Whether it’s sports or business, cohesion is a key ingredient for any successful team. Groups with high cohesion possess traits that help them unite in the pursuit of a common ambition — they communicate better, have higher levels of participation, perform more efficiently, and have more trust in their organization than less cohesive groups do. So whether it is a victory on the pitch or delivering a pitch, scoring a goal or achieving a goal, a cohesive team will have an advantage.
Cohesion is so crucial to success that I devoted an entire chapter to it in my book Edge: Leadership Secrets from Football’s Top Thinkers. I found that in any endeavor that is reliant on the collaboration of all those involved, it is the team’s leader who is responsible for building the cohesion necessary to achieve results. In soccer, it falls to the head coach or manager to develop that cohesion among all of the team’s stakeholders: the players, but in some cases the backroom staff, team owner, sponsors, and even fans.
Here are four tips from the soccer world that businesses can use to achieve greater cohesion in their team pursuits.
1. Have a social purpose. In the 2017–18 season, Danish club FC Nordsjælland’s players had the youngest average age across 31 soccer leagues in Europe, yet the team managed to finish third in its country’s top division. The players were drawn from two training academies, one in Ghana and one in Denmark, a novel arrangement that started in 2016 when FC Nordsjælland was bought by a group led by Tom Vernon, who had founded the African football academy Right to Dream in Ghana in 1999.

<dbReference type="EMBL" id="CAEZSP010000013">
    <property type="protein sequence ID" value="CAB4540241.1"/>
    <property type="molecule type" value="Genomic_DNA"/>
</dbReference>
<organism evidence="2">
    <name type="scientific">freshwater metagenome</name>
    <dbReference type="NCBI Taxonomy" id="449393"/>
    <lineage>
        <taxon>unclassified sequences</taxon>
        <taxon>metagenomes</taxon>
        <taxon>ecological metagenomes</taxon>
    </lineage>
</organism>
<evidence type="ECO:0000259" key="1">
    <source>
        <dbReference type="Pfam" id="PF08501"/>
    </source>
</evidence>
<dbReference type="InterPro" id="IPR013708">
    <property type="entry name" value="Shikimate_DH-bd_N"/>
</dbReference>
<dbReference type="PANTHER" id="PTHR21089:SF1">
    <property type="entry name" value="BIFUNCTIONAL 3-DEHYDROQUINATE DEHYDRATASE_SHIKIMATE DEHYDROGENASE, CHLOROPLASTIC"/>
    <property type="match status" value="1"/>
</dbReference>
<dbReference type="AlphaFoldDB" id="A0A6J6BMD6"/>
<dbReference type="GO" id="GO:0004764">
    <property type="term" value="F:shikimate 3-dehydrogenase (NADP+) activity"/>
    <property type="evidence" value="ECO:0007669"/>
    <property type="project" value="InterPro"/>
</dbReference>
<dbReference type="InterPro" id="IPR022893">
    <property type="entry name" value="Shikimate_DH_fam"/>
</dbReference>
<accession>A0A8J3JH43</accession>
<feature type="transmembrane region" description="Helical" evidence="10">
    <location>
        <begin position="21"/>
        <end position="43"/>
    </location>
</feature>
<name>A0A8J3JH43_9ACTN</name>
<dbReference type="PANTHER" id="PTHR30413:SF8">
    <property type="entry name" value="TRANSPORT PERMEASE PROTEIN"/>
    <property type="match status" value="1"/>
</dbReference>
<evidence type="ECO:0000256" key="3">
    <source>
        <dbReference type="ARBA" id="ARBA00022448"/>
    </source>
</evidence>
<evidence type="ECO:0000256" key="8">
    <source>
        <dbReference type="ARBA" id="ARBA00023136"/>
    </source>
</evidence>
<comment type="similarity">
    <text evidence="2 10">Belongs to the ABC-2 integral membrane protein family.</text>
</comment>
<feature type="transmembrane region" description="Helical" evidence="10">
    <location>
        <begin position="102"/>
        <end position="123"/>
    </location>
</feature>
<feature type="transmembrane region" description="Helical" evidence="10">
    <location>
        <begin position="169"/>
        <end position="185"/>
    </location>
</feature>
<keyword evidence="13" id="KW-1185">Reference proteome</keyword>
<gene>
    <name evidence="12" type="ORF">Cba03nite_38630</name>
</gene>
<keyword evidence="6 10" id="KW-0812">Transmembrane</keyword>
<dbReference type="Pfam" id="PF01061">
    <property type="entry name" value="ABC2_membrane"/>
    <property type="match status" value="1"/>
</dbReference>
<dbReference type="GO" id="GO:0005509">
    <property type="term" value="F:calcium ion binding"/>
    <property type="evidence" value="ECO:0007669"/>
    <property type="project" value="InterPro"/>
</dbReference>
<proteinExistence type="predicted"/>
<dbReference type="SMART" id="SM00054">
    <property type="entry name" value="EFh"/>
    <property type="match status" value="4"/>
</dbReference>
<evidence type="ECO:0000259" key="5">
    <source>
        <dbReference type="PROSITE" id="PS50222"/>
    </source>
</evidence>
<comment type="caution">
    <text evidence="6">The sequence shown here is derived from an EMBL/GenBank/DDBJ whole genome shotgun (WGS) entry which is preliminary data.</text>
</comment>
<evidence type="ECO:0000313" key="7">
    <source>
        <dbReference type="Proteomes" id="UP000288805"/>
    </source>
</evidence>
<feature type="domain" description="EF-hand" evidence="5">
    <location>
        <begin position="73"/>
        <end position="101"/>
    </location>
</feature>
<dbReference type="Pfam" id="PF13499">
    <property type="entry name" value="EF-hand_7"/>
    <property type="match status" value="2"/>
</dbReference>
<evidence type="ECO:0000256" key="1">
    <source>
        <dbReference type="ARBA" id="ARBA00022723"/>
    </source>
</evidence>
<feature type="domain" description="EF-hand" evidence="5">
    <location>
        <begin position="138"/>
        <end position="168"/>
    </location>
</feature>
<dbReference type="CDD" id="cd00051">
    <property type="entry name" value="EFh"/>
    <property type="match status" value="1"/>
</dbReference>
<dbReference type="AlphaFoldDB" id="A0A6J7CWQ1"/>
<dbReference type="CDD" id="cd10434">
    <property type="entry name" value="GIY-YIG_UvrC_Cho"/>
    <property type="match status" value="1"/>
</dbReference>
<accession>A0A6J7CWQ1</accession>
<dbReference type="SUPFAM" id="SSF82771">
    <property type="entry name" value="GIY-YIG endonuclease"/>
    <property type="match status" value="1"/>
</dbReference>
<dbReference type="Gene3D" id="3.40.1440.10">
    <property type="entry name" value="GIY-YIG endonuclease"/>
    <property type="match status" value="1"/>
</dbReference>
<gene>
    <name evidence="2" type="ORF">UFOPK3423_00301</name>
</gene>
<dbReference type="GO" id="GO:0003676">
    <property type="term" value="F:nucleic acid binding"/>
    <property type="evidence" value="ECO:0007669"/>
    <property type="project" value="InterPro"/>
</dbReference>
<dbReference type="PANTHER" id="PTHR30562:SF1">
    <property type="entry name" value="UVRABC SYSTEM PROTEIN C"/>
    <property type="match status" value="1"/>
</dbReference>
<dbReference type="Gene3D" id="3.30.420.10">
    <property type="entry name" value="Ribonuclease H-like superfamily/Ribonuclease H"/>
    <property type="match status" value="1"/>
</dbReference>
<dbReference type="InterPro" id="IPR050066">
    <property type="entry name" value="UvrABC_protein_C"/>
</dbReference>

Vernon challenges the academies to ask themselves what type of person they are aiming to develop. “We need to give our kids the best chance of finding purpose beyond football,” he told the podcast This Football Life. “When they act on that purpose, it will improve performance levels and will lead to them being happy too.” FC Nordsjælland follows a similar tack; it was one of the first clubs in the world to appoint a head of character development.
In both of the academies, players work on “give-back projects” appropriate to their age. For example, a group of Danish 14-year-olds raised money to help a homeless man they saw every day at the local bus stop. Right to Dream graduate David Accam, who plays for the Major League Soccer team Philadelphia Union, helped fund an extension to the academy in Ghana; another player contributed to the rebuilding of the mosque in his hometown. This shared sense of purpose builds cohesion, even in young players.
Working toward a bigger cause inspires a group and bonds it together — and with something more meaningful than just the score line to play for, it’s possible for a team to reach a higher level of performance. Businesses are no different: Those that have a social purpose report improved relationships with customers and better rates of talent retention. In this sense, purpose can provide a competitive advantage.
2. Invest in the individual. Swedish club Östersunds FK played in a fourth-tier division when Graham Potter took over as coach in 2011; by the time he left in June 2018, the team was in Sweden’s top division and had won the Swedish Cup. This transformation came about because Potter gave the club an identity and made it a destination for players who wanted to improve themselves. He ditched a blame culture to focus on performance rather than results. And he built cohesion by creating shared experiences outside of soccer, encouraging all staff to leave their comfort zones. Together, they put on an art exhibition, sang at a concert, learned ballet and danced Swan Lake in front of a packed theater audience, and joined the same book club.
With something more meaningful than just the score line to play for, it’s possible for a team to reach a higher level of performance. Businesses are no different.